United Nations: Is Russia part of the UN and what is Article 51 of the UN Charter?
In the meeting, Ukraine’s UN Ambassador Sergiy Kyslytsya effectively called for Russia to be expelled from the meeting and from the UN.
“Three minutes ago, your president declared war on my country,” Kyslytsya told his Russian counterpart.
“There’s no purgatory for war criminals, Mr Ambassador, they go to hell,” he continued later.
Here’s how the UN have responded so far, and whether Russia can use the UN’s charter as justification for invading.
Is Russia a member of the United Nations?
The Russian Federation that represents Russia is a member of the United Nations, having taken on the permanent membership after the Soviet Union was dissolved in 1991.
The Soviet Union was a founding member of the UN back in 1945.
How has the UN responded to the Russia-Ukraine war?
The UN was conducting an emergency Security Council meeting when President Vladimir Putin ordered the ‘special military operation’ that marked the beginning of Russia’s invasion of Ukraine.
At the same time as the meeting goes on, Russian President Vladimir Putin went on television in Russia to announce the military operation, supposedly intended to protect civilians in Ukraine from the rise of Nazis, a claim that has been widely regarded as incorrect.
During the council meeting Ukrainian Ambassador Sergiy Kyslytsya told the council warned them that it was now “too late” for diplomacy.
“It’s too late, my dear colleagues, to speak about de-escalation. I call on every one of you to do everything possible to stop the war.”
"President Putin, in the name of humanity, bring your troops back to Russia," United Nations Secretary-General Antonio Guterres said following the emergency meeting of the Security Council on Ukraine.
He later referred to the invasion as the “saddest moment in my tenure”.
What is Article 51 of the UN Charter?
Seeking to justify Russia’s invasion of Ukraine Russia’s UN ambassador and current president of the Security Council Vasily Nebenzya, told fellow members of the council that “special operations” were under way.
He went to claim that the action did not amount to war and was a consequence of Ukraine’s actions.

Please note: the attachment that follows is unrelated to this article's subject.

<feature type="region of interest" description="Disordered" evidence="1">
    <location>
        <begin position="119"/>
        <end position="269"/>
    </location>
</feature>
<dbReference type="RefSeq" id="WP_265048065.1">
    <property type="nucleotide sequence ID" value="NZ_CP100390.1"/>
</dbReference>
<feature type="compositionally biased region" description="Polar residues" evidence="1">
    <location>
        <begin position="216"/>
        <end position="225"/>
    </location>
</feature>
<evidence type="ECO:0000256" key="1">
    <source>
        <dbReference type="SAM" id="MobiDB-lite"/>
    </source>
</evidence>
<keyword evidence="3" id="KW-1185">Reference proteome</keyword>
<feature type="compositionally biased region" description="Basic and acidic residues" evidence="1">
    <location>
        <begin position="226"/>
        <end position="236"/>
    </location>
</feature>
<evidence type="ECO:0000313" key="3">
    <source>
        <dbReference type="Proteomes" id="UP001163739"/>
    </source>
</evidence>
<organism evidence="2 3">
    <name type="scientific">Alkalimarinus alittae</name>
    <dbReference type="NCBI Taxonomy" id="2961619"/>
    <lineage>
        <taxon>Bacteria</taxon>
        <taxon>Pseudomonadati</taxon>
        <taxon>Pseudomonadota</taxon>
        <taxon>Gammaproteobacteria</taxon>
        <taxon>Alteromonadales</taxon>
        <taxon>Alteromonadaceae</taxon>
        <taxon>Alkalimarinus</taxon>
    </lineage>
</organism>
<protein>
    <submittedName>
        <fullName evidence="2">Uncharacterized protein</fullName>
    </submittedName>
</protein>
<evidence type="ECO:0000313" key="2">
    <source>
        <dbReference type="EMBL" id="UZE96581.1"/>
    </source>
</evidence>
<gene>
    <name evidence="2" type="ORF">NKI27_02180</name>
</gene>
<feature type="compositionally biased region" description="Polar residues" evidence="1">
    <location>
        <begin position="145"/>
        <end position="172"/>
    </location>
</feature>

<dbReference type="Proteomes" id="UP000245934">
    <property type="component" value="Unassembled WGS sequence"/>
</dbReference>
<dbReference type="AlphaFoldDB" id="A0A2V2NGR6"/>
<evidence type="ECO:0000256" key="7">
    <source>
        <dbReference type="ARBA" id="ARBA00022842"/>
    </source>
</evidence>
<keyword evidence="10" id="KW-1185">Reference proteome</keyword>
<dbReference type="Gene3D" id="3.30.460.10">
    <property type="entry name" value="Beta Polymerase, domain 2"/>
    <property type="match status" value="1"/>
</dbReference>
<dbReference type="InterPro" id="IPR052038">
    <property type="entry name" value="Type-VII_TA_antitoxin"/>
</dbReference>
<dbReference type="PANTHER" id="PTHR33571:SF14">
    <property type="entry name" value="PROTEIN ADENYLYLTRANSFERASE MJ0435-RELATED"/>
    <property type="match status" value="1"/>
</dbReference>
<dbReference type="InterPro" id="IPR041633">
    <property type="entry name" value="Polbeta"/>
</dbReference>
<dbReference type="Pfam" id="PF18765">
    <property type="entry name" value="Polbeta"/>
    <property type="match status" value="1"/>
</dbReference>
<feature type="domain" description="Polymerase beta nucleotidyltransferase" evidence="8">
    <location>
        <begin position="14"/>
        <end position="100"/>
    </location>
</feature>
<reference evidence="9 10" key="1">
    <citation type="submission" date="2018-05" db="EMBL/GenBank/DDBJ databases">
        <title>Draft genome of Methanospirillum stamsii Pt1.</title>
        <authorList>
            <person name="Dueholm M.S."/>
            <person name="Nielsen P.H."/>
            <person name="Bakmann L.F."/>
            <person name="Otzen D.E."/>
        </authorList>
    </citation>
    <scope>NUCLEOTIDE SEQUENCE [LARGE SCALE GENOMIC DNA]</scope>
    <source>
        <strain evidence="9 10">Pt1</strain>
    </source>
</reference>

“The aim of the operation is to protect the people who for eight years have been suffering “genocide of the Ukrainian regime”, Nebenzya said, claiming the action was justified under Article 51 of the UN Charter.
This article allows for individual or collective self-defence in the face of an armed attack on a UN member state.
"Nothing in the present Charter shall impair the inherent right of individual or collective self-defence if an armed attack occurs against a Member of the United Nations, until the Security Council has taken measures necessary to maintain international peace and security,” it reads.
"Measures taken by Members in the exercise of this right of self-defence shall be immediately reported to the Security Council and shall not in any way affect the authority and responsibility of the Security Council under the present Charter to take at any time such action as it deems necessary in order to maintain or restore international peace and security.”
Putin demanded Ukrainian forces lay down their arms, and repeated his position that any Ukrainian membership of NATO was unacceptable to Moscow, according to state media.
However, other countries around the world have refuted claims that this invasion was lawful, with Germany’s UN ambassador, Antje Leendertse, calling it a “shameless breach of international law” and the UK’s, Dame Barbara Woodward, describing the attack as “unprovoked, unjust” and a “dark day for Ukraine”.
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